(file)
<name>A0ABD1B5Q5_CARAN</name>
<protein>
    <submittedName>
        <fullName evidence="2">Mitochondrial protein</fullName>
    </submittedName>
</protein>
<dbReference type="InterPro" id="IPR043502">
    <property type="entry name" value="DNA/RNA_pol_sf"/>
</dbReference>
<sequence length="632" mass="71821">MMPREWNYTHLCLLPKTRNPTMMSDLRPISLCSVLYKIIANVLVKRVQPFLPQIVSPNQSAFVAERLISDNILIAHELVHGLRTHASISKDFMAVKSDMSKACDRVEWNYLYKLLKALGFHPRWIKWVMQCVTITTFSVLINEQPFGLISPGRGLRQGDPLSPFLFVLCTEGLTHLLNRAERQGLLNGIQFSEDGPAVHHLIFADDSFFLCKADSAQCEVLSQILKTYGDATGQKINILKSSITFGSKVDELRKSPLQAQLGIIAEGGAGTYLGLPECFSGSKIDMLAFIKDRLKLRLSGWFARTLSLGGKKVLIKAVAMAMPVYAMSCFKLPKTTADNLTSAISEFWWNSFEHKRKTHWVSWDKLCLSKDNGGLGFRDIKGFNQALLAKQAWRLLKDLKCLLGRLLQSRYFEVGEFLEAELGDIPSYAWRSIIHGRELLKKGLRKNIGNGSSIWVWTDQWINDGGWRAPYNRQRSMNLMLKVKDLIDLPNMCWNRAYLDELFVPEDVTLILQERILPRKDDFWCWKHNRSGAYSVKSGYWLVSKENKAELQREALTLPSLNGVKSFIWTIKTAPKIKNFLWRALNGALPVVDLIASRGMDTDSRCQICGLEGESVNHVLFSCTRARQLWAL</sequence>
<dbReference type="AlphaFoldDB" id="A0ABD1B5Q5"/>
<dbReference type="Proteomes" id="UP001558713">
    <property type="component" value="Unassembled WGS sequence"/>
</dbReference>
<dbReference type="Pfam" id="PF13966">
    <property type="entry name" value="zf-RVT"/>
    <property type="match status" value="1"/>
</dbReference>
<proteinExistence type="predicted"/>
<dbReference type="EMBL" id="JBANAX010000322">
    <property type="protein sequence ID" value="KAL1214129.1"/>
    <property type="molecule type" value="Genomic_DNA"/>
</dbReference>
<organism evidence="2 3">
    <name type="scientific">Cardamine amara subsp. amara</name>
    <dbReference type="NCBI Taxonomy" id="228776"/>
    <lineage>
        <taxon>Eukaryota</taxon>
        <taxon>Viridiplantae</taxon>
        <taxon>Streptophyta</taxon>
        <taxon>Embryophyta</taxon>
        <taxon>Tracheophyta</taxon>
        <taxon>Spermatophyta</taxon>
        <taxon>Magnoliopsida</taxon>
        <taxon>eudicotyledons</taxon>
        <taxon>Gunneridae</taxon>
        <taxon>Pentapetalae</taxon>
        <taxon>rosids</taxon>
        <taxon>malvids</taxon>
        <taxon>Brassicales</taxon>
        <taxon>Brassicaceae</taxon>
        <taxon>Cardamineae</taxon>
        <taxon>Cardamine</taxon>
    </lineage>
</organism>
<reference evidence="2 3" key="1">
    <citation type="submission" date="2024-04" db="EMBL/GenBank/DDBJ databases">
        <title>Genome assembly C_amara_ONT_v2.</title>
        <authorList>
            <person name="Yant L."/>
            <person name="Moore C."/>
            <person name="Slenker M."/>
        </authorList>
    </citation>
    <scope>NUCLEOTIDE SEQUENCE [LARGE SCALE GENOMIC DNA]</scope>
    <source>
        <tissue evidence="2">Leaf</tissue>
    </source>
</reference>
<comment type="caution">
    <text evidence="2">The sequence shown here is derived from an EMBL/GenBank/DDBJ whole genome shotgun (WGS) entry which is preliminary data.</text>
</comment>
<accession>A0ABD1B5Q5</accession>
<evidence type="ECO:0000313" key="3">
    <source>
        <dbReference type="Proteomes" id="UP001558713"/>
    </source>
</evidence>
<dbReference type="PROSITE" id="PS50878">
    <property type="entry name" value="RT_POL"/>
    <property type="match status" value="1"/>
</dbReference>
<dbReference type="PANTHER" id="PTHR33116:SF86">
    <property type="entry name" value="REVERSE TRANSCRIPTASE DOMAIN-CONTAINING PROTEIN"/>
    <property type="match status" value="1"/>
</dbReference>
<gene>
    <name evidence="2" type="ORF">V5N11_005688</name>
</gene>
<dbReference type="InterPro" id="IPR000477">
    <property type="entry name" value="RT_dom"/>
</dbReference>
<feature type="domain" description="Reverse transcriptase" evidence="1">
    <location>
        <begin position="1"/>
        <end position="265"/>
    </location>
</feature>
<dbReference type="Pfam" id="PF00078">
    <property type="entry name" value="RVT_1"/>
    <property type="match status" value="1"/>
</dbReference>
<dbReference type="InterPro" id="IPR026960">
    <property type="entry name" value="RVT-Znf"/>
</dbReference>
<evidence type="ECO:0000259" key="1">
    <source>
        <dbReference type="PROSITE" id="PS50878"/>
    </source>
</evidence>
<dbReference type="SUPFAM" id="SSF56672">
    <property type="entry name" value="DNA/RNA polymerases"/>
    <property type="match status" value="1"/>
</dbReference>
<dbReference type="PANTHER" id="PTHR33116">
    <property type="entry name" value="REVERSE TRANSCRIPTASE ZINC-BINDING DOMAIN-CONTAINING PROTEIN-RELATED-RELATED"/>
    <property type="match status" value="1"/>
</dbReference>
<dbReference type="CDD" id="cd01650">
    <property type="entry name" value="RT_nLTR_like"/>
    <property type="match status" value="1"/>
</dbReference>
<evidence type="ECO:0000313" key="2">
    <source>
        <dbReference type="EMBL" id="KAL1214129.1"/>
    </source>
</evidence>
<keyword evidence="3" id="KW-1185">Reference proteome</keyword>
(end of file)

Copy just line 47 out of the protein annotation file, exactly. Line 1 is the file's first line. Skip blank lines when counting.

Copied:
    <citation type="submission" date="2024-04" db="EMBL/GenBank/DDBJ databases">